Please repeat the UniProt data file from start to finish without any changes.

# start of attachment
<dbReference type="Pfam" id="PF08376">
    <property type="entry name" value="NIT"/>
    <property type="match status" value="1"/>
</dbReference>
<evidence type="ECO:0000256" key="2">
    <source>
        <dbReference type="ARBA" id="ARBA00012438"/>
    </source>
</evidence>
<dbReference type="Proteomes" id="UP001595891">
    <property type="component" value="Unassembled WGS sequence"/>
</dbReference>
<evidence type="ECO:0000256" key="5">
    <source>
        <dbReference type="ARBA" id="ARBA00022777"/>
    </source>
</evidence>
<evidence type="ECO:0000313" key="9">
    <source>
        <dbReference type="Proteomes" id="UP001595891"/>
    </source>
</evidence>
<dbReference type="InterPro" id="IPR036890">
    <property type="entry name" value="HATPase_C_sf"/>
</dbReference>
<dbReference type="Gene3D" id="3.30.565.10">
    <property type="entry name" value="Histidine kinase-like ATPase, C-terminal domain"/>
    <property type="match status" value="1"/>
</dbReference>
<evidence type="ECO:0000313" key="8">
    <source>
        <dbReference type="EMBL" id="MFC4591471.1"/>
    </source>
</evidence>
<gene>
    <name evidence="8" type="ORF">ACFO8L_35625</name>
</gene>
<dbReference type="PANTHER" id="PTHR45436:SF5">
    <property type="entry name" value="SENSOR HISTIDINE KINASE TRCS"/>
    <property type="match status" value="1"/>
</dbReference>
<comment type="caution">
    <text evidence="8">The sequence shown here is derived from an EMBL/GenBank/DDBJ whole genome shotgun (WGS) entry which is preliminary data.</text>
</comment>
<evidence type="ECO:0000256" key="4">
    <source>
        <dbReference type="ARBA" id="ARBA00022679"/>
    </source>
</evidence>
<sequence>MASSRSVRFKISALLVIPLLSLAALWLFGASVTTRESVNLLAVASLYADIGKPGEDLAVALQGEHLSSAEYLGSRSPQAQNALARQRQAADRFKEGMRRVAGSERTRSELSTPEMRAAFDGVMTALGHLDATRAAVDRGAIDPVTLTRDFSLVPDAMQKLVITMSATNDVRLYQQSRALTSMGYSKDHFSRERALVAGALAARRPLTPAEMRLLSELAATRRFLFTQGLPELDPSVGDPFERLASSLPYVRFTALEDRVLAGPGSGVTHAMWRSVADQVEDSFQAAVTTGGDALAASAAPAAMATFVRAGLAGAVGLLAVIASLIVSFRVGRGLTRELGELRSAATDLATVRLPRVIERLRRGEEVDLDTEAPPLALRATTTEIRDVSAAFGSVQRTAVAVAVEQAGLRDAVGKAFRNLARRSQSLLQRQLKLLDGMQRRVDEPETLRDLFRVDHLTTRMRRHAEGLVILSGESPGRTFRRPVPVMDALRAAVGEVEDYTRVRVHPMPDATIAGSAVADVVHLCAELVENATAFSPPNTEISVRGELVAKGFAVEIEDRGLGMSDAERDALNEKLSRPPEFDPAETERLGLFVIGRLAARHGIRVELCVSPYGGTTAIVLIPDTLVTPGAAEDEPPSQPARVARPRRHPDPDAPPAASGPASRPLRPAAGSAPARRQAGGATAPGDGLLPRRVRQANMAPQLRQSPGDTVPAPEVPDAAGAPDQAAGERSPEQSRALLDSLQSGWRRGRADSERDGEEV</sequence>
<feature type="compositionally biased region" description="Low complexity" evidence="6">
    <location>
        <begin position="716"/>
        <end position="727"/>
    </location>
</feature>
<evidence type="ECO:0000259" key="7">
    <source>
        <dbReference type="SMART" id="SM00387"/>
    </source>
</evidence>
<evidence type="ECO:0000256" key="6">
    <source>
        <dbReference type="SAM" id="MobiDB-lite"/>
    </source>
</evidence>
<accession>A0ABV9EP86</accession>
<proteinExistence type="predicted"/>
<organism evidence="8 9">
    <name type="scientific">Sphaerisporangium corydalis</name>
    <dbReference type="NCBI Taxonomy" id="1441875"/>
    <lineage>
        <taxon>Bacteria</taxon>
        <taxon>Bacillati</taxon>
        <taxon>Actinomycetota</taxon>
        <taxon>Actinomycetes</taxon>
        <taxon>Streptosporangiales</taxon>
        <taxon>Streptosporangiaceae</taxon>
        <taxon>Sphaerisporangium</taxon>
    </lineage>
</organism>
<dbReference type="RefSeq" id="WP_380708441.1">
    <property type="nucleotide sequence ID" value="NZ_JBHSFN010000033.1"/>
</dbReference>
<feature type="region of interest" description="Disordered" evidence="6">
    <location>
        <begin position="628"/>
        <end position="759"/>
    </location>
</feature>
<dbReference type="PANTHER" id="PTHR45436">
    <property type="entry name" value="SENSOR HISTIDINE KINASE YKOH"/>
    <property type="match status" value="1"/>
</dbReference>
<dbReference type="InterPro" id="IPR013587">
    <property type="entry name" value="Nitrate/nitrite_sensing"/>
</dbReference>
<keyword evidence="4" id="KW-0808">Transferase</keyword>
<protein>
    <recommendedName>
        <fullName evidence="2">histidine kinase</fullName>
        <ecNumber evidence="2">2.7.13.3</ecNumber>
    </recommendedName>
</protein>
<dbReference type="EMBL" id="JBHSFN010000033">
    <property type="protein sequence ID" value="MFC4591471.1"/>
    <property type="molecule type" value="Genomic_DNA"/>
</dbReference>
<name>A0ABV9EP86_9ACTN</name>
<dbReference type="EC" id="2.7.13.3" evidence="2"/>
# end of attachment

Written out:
<dbReference type="Pfam" id="PF08376">
    <property type="entry name" value="NIT"/>
    <property type="match status" value="1"/>
</dbReference>
<evidence type="ECO:0000256" key="2">
    <source>
        <dbReference type="ARBA" id="ARBA00012438"/>
    </source>
</evidence>
<dbReference type="Proteomes" id="UP001595891">
    <property type="component" value="Unassembled WGS sequence"/>
</dbReference>
<evidence type="ECO:0000256" key="5">
    <source>
        <dbReference type="ARBA" id="ARBA00022777"/>
    </source>
</evidence>
<evidence type="ECO:0000313" key="9">
    <source>
        <dbReference type="Proteomes" id="UP001595891"/>
    </source>
</evidence>
<dbReference type="InterPro" id="IPR036890">
    <property type="entry name" value="HATPase_C_sf"/>
</dbReference>
<dbReference type="Gene3D" id="3.30.565.10">
    <property type="entry name" value="Histidine kinase-like ATPase, C-terminal domain"/>
    <property type="match status" value="1"/>
</dbReference>
<evidence type="ECO:0000313" key="8">
    <source>
        <dbReference type="EMBL" id="MFC4591471.1"/>
    </source>
</evidence>
<gene>
    <name evidence="8" type="ORF">ACFO8L_35625</name>
</gene>
<dbReference type="PANTHER" id="PTHR45436:SF5">
    <property type="entry name" value="SENSOR HISTIDINE KINASE TRCS"/>
    <property type="match status" value="1"/>
</dbReference>
<comment type="caution">
    <text evidence="8">The sequence shown here is derived from an EMBL/GenBank/DDBJ whole genome shotgun (WGS) entry which is preliminary data.</text>
</comment>
<evidence type="ECO:0000256" key="4">
    <source>
        <dbReference type="ARBA" id="ARBA00022679"/>
    </source>
</evidence>
<sequence>MASSRSVRFKISALLVIPLLSLAALWLFGASVTTRESVNLLAVASLYADIGKPGEDLAVALQGEHLSSAEYLGSRSPQAQNALARQRQAADRFKEGMRRVAGSERTRSELSTPEMRAAFDGVMTALGHLDATRAAVDRGAIDPVTLTRDFSLVPDAMQKLVITMSATNDVRLYQQSRALTSMGYSKDHFSRERALVAGALAARRPLTPAEMRLLSELAATRRFLFTQGLPELDPSVGDPFERLASSLPYVRFTALEDRVLAGPGSGVTHAMWRSVADQVEDSFQAAVTTGGDALAASAAPAAMATFVRAGLAGAVGLLAVIASLIVSFRVGRGLTRELGELRSAATDLATVRLPRVIERLRRGEEVDLDTEAPPLALRATTTEIRDVSAAFGSVQRTAVAVAVEQAGLRDAVGKAFRNLARRSQSLLQRQLKLLDGMQRRVDEPETLRDLFRVDHLTTRMRRHAEGLVILSGESPGRTFRRPVPVMDALRAAVGEVEDYTRVRVHPMPDATIAGSAVADVVHLCAELVENATAFSPPNTEISVRGELVAKGFAVEIEDRGLGMSDAERDALNEKLSRPPEFDPAETERLGLFVIGRLAARHGIRVELCVSPYGGTTAIVLIPDTLVTPGAAEDEPPSQPARVARPRRHPDPDAPPAASGPASRPLRPAAGSAPARRQAGGATAPGDGLLPRRVRQANMAPQLRQSPGDTVPAPEVPDAAGAPDQAAGERSPEQSRALLDSLQSGWRRGRADSERDGEEV</sequence>
<feature type="compositionally biased region" description="Low complexity" evidence="6">
    <location>
        <begin position="716"/>
        <end position="727"/>
    </location>
</feature>
<evidence type="ECO:0000259" key="7">
    <source>
        <dbReference type="SMART" id="SM00387"/>
    </source>
</evidence>
<evidence type="ECO:0000256" key="6">
    <source>
        <dbReference type="SAM" id="MobiDB-lite"/>
    </source>
</evidence>
<accession>A0ABV9EP86</accession>
<proteinExistence type="predicted"/>
<organism evidence="8 9">
    <name type="scientific">Sphaerisporangium corydalis</name>
    <dbReference type="NCBI Taxonomy" id="1441875"/>
    <lineage>
        <taxon>Bacteria</taxon>
        <taxon>Bacillati</taxon>
        <taxon>Actinomycetota</taxon>
        <taxon>Actinomycetes</taxon>
        <taxon>Streptosporangiales</taxon>
        <taxon>Streptosporangiaceae</taxon>
        <taxon>Sphaerisporangium</taxon>
    </lineage>
</organism>
<dbReference type="RefSeq" id="WP_380708441.1">
    <property type="nucleotide sequence ID" value="NZ_JBHSFN010000033.1"/>
</dbReference>
<feature type="region of interest" description="Disordered" evidence="6">
    <location>
        <begin position="628"/>
        <end position="759"/>
    </location>
</feature>
<dbReference type="PANTHER" id="PTHR45436">
    <property type="entry name" value="SENSOR HISTIDINE KINASE YKOH"/>
    <property type="match status" value="1"/>
</dbReference>
<dbReference type="InterPro" id="IPR013587">
    <property type="entry name" value="Nitrate/nitrite_sensing"/>
</dbReference>
<keyword evidence="4" id="KW-0808">Transferase</keyword>
<protein>
    <recommendedName>
        <fullName evidence="2">histidine kinase</fullName>
        <ecNumber evidence="2">2.7.13.3</ecNumber>
    </recommendedName>
</protein>
<dbReference type="EMBL" id="JBHSFN010000033">
    <property type="protein sequence ID" value="MFC4591471.1"/>
    <property type="molecule type" value="Genomic_DNA"/>
</dbReference>
<name>A0ABV9EP86_9ACTN</name>
<dbReference type="EC" id="2.7.13.3" evidence="2"/>